When the New 52 was first announced, Gail Simone writing Batgirl was the title I was more excited about than any other. Her mix of passion for the character, deep and abiding love of Gotham and her balanced, slightly cartoony and so heartfelt take on every character she wrote was something that made for a near irresistible title, particularly for Barbara Gordon. It didn’t even bother me that much to here that Cassandra Cain wouldn’t be returning to the cowl.
What separates Barbara Gordon from the rest of the Bat-Family is her humanistic, relentlessly positive world view. For a character whose history has been relentlessly tied to personal tragedy, she has been able to keep a remarkably able to believe in the capacity for redemption. As she works through the traumas that have defined her life as a hero, she hopes others can do the same to escape their future in villainy.
Simone was able to capture this feeling wonderfully in the first arc of Batgirl but the book seemed to lose its’ way shortly thereafter. A not entirely well thought out villain and a story arc that seemed far too heavy handed definitely stopped the title from really making it unique.
Simone seemed to turn everything around with an exceptional Night of the Owls crossover and followed it up with an issue 10 that introduced the potential of a fantastic new villain. Issue 11 only expanded on what made Knightfall a potentially fantastic arch nemesis for Barbara and the beginning of a great arc for the character.
I mentioned while writing about Star Trek’s “The Best of Both Worlds Part 1” that one of the most satisfying ways in which to develop a satisfying storyline is to have the escalation of tension coincide with the protagonist’s escalation of doubt or dread. So far in the arc, issue 10 begun with Barbara being forced to recognize that at some point, Gotham’s way of fighting crime may have to change. She’s sick of beating lower class punks to a pulp to protect the rich, done with thinking that all the capes might be doing more harm than good and maybe having to deal with thinking that Bruce might not be best for Gotham. That’s, of course, when she looks into the face of the alternative.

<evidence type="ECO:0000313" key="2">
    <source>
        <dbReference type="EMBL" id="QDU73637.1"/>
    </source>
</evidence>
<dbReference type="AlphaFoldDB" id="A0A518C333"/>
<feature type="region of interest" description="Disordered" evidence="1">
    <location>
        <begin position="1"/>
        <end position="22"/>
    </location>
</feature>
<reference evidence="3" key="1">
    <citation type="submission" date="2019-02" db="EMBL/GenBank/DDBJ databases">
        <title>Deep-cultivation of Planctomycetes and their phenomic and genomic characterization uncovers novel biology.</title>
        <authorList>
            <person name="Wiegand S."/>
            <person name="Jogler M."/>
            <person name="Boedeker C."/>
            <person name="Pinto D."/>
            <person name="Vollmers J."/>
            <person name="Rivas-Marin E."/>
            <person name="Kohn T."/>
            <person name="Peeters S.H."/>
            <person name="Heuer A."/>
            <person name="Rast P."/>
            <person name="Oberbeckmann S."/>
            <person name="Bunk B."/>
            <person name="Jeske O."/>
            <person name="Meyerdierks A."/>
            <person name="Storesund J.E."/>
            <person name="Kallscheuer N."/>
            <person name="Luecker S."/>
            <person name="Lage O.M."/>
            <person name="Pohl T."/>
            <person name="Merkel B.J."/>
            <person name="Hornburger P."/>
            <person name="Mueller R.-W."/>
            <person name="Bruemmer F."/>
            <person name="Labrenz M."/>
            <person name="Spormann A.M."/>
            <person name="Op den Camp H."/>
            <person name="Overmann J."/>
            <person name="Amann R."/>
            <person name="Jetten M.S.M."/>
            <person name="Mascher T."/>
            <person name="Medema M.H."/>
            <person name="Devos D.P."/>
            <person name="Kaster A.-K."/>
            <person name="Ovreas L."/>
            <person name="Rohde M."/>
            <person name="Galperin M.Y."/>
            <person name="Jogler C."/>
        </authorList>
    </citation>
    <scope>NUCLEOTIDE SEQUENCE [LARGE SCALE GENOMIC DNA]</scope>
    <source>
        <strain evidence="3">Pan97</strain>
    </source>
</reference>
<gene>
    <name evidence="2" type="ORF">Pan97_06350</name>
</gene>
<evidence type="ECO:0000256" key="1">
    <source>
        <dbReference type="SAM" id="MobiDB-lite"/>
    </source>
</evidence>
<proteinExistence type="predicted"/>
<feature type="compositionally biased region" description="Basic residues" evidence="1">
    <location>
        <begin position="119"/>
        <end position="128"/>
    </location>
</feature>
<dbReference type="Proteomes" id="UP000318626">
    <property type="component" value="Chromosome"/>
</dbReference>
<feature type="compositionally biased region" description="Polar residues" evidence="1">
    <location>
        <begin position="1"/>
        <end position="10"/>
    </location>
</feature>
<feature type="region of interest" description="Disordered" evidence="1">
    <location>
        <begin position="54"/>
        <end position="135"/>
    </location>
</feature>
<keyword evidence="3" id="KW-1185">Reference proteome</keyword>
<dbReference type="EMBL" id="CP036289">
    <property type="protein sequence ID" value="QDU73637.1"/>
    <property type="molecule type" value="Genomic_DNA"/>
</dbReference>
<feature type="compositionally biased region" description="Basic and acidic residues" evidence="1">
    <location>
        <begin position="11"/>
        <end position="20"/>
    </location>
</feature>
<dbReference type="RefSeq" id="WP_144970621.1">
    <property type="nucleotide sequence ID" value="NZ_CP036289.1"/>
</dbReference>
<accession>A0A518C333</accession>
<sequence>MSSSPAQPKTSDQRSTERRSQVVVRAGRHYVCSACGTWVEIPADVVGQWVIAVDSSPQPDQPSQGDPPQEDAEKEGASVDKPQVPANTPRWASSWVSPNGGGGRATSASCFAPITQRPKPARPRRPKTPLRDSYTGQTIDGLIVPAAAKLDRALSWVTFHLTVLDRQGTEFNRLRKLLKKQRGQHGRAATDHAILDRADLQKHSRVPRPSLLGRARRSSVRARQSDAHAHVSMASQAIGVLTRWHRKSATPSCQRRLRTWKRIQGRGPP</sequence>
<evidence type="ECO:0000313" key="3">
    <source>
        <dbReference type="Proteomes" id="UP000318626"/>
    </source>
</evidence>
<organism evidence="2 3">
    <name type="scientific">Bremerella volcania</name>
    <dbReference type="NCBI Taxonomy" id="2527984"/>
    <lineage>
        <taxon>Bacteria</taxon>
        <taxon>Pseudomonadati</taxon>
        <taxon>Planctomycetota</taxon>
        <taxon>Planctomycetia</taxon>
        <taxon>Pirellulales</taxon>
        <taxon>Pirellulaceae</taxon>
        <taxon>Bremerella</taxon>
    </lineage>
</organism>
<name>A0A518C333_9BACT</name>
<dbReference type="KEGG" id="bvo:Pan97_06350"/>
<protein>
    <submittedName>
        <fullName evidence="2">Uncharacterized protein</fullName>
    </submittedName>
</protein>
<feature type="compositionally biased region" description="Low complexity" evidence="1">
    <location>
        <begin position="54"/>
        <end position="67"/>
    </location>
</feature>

Charise Carnes represents the alternative. She’s violent, psychopathic and campaigning to clean up Gotham in the way she views to be right. From the bear trap in the hotel hallway to throwing men off the top of roofs, it Knightfall is willing to transform the city that she feels betrayed her into a forced paradise. Carnes has seen horrors similar to what Barbara has dealt with, she’s just taking something entirely else from it. And it is much, much more dangerous.
Penciller Ardiyan Syaf shows the hard differences between Batgirl and Knightfall in the ways in which the two do battle. The fight between Gordon and Carnes’ battles is punctuated by disconnected and off-sized panels as well as use of lots of whitespace show a disconnect between the way Barbara normally thinks and operates with the way she has to fight. Contrast that with the pages between Alysia and James Jr. is much more focused and overlapping, with darker more heavily lined drawings.
The talk with McKenna is enlightening, revealing some more of what motivates Knightfall but it does a really masterful job at showing the detective’s confusion. Her reveal that there is a mole in the Bat-family and the fact that she thinks Barbara may be involved with Medusa or the DEO is a great way to tie Kate Kane into the story and preview a little bit of next month’s issue.
Its the escalation that makes this issue into one of the highlights of the New 52 and a great way to explore a little more into how Simone is able to get into Barbara’s head. Her ability to explain the mashing of trauma and humor that take place inside of Batgirl is shown wonderfully and it makes for one of the most fascinating issues of the year.